Did an interstellar meteor hit Earth in 2014?

Interstellar meteor: bright meteor in sky above mountains.
View at EarthSky Community Photos. | Garth Battista of Halcottsville, New York, took this photo of a Perseid meteor over the Catskill Mountains on August 13, 2020. This was a regular meteor, from within our own solar system. The interstellar meteor that crashed to Earth in 2014 near Papua New Guinea originated from a different star system altogether, according to a study written in 2019. Now the U.S. Space Command has confirmed it.

Did an interstellar meteor hit Earth in 2014?

Remember in 2017, when the first-ever-known interstellar object – first-known object from outside our solar system – passed through? ‘Oumuamua, as it was later named, became a much-debated and controversial object. Astronomers weren’t sure if it was an asteroid, comet … or what? Then, in 2019, astronomers spotted a second interstellar object. This second object looked distinctly comet-like and became known as Comet 21/Borisov. These two have been widely heralded as the 1st interstellar objects to pass through our solar system. But were they? Earlier in April 2022, the U.S. Space Command – which is responsible for military operations in outer space – confirmed in a memo that a meteorite that struck Earth in 2014 also came here from another star system.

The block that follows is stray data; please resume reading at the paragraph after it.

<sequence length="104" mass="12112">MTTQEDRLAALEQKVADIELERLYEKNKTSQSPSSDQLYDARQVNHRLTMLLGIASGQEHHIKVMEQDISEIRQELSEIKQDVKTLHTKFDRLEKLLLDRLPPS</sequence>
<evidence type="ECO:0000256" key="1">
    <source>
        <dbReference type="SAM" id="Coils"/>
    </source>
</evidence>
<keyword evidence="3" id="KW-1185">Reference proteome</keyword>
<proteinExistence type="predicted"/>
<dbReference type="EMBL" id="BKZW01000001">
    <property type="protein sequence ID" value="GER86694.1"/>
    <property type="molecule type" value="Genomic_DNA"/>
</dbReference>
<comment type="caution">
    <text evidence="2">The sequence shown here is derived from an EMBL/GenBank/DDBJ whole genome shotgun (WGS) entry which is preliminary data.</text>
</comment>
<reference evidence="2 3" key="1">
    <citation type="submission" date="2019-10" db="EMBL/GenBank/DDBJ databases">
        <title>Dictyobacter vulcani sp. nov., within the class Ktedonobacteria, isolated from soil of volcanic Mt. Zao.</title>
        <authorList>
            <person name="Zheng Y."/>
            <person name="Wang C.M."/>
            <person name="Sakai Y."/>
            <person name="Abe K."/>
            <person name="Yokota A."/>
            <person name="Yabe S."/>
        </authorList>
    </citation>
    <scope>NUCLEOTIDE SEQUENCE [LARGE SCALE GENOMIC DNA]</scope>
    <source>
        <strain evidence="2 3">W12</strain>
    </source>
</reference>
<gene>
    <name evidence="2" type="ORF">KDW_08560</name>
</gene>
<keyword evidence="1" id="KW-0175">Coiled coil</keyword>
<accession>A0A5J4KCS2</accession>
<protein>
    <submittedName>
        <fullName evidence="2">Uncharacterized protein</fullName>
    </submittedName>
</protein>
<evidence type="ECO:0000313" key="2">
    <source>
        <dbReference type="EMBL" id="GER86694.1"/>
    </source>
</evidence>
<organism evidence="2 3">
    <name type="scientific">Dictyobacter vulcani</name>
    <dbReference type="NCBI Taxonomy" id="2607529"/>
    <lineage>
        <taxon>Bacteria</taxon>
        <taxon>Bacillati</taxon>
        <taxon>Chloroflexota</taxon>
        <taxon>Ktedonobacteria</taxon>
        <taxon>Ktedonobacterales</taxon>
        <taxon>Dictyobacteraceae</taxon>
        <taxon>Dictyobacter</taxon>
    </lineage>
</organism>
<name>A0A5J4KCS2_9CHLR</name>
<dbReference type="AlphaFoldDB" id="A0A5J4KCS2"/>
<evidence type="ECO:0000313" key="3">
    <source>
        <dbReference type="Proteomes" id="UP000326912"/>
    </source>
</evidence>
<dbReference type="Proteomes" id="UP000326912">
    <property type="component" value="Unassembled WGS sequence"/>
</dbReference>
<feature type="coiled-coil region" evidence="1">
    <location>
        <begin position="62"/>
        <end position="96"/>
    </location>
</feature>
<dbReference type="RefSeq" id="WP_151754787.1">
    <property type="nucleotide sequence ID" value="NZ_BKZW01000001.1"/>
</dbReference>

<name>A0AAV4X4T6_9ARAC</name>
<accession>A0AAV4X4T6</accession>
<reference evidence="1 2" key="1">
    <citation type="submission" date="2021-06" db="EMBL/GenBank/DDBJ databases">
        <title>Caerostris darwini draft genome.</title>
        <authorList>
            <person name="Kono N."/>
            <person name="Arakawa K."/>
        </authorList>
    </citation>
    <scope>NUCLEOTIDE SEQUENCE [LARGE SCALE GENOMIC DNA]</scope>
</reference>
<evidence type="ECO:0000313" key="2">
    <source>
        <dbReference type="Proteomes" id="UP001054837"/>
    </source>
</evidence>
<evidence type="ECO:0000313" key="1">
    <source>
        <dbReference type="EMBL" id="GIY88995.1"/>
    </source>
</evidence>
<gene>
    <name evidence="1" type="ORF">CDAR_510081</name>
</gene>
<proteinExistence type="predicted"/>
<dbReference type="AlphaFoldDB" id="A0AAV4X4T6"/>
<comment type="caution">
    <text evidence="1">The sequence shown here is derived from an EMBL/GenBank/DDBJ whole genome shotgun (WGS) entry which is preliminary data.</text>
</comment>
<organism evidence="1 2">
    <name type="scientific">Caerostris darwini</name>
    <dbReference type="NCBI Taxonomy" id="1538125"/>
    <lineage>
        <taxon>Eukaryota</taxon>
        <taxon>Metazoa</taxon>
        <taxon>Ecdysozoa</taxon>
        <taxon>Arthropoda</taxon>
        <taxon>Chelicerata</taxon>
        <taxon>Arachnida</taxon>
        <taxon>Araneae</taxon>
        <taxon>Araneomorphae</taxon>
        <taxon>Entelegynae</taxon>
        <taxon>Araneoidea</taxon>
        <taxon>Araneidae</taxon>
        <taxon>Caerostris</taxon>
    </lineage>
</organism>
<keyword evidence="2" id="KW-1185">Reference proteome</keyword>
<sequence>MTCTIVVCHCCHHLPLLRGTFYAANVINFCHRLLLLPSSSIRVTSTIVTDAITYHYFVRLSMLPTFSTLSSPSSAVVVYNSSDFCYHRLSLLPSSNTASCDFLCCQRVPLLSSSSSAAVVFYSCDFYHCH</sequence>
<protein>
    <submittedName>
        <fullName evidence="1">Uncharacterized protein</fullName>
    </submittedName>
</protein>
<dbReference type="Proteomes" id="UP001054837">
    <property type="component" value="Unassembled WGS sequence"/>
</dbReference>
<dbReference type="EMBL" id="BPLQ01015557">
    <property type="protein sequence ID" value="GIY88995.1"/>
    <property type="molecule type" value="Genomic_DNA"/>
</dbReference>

Becky Ferreira at VICE wrote about the surprising update to this meteor story on April 4, 2022. She said the meteor:

… ignited in a fireball in the skies near Papua New Guinea, the memo states, and scientists believe it possibly sprinkled interstellar debris into the South Pacific Ocean.